EMILY -- Next spring Emily might have a few more bluebirds, thanks to the fifth- and sixth-grade students at Emily Charter School.
The students have done the best thing you can do for bluebirds -- give them a place to nest. Bluebirds' habitat needs are exact. They don't build nests just anywhere. A lack of suitable nesting sites and pesticide use had bluebird numbers in serious decline 40 years ago.
Since that time many people have stepped forward to help bluebirds by giving them places to nest. Build a bluebird house, mount it in the right location and they will come.
"Next spring when you approach these houses, first knock to see if anybody's home," said Betty Hargrave, one of five members of the Fifty Lakes Foundation who helped the students build the houses. "If a bluebird flies out, open the door and inside you'll find a nest with blue or white eggs."
Courtney Gabrio hammered away at a bluebird house in a recent class project at Emily Charter School. The students in the fifth- and sixth-grade classes of teacher Jessica Balsley built 14 houses that will be posted on a "bluebird trail" on school grounds. (Dispatch Photos by Vince Meyer)
The house-building project took place in Jessica Balsley's classroom, which includes John Terpstra, Melissa Satchel, Courtney Gabrio, Kyle Raph, Jacob Halverson, Tara McNaughton, Joe Miller, Melissa Peterson, Tyler Philstrom, Trisha Dehn, Amber Swearingen and Melinda Russel. The students made 14 houses from kits provided by the Fifty Lakes Foundation. In addition to Hargrave, Mike and Karon Carlisle, Russell Gustafson and Bert Germain helped with the project.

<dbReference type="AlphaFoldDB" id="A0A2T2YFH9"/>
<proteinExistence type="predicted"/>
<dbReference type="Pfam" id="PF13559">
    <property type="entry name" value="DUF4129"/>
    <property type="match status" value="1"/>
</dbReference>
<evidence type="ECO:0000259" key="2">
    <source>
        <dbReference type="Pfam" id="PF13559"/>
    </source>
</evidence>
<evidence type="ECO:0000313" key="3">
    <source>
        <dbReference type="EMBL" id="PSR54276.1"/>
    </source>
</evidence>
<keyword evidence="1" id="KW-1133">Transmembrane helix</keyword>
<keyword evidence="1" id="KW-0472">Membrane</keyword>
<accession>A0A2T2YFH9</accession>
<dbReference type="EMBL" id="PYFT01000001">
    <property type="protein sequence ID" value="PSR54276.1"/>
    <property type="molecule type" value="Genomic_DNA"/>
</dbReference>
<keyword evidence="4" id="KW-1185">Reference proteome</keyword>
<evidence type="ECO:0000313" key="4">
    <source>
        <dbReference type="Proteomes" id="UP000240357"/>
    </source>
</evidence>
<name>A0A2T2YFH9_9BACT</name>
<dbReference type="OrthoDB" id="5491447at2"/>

Though the students had help, each was responsible for building one house. Much hammering and yammering took place in Balsley's classroom on the afternoon of Sept. 24, as bluebird houses took shape from a stack of boards. When the houses were built, two were taken behind the school and mounted on poles to await the arrival of bluebirds next spring.
Soon the students will create their own bluebird trail by setting up the remainder of their houses. They also will learn more about bluebirds through videos, photographs and literature.
"You will monitor the houses in the spring," Hargrave said, "and keep records for the benefit of our beautiful feathered friends."
Betty Hargrave, a member of the Fifty Lakes Foundation, helped fifth- and sixth-grade students at Emily Charter School set up bluebird houses they built in a recent class project. The foundation donated 14 kits to the school in an effort to draw bluebirds to the school grounds.
The Fifty Lakes Foundation established its first bluebird trail in 1984 with a dozen Peterson Plan houses built by Dale Hargrave, Betty's husband. Today the foundation monitors more than 50 houses, which have had considerable success attracting bluebirds. The houses the Emily students made were also the popular Peterson Plan design.
"We've had very good success with most of our paired houses," Hargrave said. "They draw not only bluebirds but swallows, wrens, chickadees, kingbirds and the occasional English sparrow."
This is the foundation's first attempt at starting a school program. Judging from the excitement of the students at Emily Charter School, it is certain to be a success.
Brainerd Dispatch ©2013. All Rights Reserved.